Patrick Stewart is undoubtedly best known as Star Trek’s Jean-Luc Picard, and to a lesser degree, for his roles in X-Men movies and Shakespeare productions. With such a curriculum vitae, it’s pleasing for a change to see this beloved actor descend from the mythic stratosphere to play a more human and less heroic individual.
As Tobi Powell, a highly esteemed ballet instructor and choreographer, Stewart is more in the vein of Dead Poets’ benevolent Mr. Keating than Whiplash’s terrifying Terence Fletcher. In the autumn of his career, Tobi prefers quietly knitting at home in his off hours, politely but deftly dodging social invitations from colleagues.
Threatening this dull placidity are Mike and Lisa, a husband and wife coming to NYC from Seattle to interview Tobi. Ostensibly here to query him for a dissertation on dance, Tobi kindly welcomes them. First at his favorite coffee shop, then back at his apartment, he regales them with stories of his brushes with the famous and his 1960’s-era wildness.
Only as the questions become more intimate and even menacing, does Tobi begin to suspect that Mike and Lisa aren’t interrogating him for academic reasons. And were my synopsis to go any deeper, I would be spoiling the turns and surprises of director and writer Stephen Belber’s engrossing tale.
Match is based on Belber’s Broadway play of the same name. The limited settings, with most of the action occurring in Tobi’s compact apartment, signal Match’s stage origins. This is not a bad thing, as the forced closeness usefully lends itself to a coziness that alternates between claustrophobic and intimate.
Where the Broadway provenance proves problematic for Match is in the occasional overemoting of the first 30 minutes or so. Fortunately, the actors’ affects dial down to a more plausible volume for the remainder of the film, with many touchingly authentic moments to follow.
The trio of actors who almost totally occupy the screen do a fine job here. As I alluded to previously, Patrick Stewart is satisfyingly down to earth in Match. His Zen-like pronouncements are at odds with his obsessive-compulsive nervousness and need to please, making him just as contradictory and hypocritical as the rest of us.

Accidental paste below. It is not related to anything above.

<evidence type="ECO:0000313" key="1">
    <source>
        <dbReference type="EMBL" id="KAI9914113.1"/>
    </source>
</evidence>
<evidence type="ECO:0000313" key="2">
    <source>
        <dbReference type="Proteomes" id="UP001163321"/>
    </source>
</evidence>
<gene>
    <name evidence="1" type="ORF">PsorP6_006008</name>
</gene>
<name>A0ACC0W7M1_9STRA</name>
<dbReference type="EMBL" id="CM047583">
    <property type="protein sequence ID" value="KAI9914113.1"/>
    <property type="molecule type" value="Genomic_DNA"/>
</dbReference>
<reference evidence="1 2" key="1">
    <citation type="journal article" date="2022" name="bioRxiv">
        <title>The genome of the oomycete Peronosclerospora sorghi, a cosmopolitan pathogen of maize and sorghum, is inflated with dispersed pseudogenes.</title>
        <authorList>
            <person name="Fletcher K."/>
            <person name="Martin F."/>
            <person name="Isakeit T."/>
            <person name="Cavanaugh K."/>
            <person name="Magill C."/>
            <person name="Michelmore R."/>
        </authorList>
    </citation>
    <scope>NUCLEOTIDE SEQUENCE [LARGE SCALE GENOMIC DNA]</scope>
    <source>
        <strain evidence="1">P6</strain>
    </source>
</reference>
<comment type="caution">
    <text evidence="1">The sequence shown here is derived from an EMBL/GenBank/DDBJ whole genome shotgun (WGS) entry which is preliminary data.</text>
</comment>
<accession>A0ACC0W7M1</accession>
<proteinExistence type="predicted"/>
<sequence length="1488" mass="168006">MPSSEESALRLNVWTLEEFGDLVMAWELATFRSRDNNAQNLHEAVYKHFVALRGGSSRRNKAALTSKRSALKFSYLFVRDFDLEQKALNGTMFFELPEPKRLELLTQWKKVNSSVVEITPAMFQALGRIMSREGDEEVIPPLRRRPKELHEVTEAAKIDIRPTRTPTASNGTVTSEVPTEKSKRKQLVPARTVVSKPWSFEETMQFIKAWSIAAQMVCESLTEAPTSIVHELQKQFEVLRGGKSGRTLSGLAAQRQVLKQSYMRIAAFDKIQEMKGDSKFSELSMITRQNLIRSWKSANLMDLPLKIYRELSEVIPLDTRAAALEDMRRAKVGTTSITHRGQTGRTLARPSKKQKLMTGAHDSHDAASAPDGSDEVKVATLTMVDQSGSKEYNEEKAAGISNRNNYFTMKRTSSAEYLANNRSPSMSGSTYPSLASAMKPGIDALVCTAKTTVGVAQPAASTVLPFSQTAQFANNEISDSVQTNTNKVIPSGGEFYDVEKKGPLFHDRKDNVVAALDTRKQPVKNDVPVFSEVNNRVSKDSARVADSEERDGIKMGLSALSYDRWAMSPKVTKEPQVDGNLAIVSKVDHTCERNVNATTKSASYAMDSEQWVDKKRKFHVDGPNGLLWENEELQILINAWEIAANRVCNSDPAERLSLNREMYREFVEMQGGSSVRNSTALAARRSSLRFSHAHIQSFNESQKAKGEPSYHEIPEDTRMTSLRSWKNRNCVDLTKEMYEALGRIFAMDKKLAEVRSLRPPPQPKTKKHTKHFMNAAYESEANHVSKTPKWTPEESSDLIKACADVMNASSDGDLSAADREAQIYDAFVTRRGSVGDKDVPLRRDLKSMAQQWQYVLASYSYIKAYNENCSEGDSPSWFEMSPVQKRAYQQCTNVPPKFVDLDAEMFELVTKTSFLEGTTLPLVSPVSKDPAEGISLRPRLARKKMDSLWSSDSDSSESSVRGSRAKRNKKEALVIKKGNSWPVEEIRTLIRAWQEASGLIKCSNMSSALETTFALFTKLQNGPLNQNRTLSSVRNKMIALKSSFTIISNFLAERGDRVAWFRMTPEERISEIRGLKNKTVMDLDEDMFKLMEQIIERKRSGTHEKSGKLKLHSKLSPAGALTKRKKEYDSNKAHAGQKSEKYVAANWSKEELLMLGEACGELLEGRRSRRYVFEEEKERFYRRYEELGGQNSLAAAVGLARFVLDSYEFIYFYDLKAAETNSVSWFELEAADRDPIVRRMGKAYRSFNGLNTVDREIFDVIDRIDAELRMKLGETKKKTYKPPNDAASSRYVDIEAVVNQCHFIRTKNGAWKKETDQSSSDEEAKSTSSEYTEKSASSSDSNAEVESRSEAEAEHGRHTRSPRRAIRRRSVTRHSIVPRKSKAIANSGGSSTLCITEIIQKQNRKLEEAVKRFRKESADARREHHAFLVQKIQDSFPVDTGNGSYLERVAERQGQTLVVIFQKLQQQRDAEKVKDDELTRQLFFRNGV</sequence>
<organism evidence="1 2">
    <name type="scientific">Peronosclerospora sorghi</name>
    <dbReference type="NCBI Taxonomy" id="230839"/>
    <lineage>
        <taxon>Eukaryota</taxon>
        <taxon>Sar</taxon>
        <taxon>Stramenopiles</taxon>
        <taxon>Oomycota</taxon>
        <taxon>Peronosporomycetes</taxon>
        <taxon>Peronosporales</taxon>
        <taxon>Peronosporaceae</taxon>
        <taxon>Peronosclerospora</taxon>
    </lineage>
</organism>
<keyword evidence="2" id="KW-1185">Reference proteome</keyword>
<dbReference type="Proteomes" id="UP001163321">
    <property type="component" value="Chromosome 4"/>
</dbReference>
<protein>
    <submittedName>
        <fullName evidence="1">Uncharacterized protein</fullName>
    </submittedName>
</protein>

Carla Gugino and Matthew Lillard aren’t exactly household names, but they share those “that guy” and “that lady” faces that make them recognizable from minor roles in myriad films and TV shows. As Lisa and Mike, they more than acquit themselves in Match. Both share a core insecurity and dissatisfaction, which they cover in different ways. Lisa compensates with her warmth and placating tendencies, while Mike has ossified into irritable rigidity.
Stephen Belber’s script carries Match along effectively, with a tasty mix of pathos, wit, and humor. Some lines are especially memorable, as when Tobi offers a self-summary: “I love my life, I regret my life; the lines eventually blur, and it’s just my life.”
Like many other directors before him, Belber employs New York City’s eye-catching staircases, storefronts, and bridges to break up his interior scenes. Noteworthy, too, is the score by Sander Rosenthal, a light and mellow mix of percussion, guitar, and piano that joins with the story without overwhelming it.
So, while Match likely won’t win any awards or linger indelibly in most people’s memories after ten years, it is a welcome break from the dreck that major studios expel onto movie screens in the early part of each year. For me, it served up some good material for reflection, in showing us three decent, flawed people and their efforts to cope with life’s inevitable letdowns.
And it’s always a good day when a movie reminds me of the philosophy of Saint-Exupery’s timeless Little Prince. In speaking of the obligations that arise in relationships, you may recall how the fox told the prince, “You are responsible for what you tame.” Whether fleeing intimacy (Tobi) or clinging to promises even after the original flame has dimmed to a spark (Mike and Lisa), Match challenges its viewers with a look at taming’s aftermath.
3.5 out of 5 stars
(Parents’ guide: Match has been rated R by the MPAA, for “language, sexual dialogue, and some drug use.” I would consider it suitable viewing for older teens.)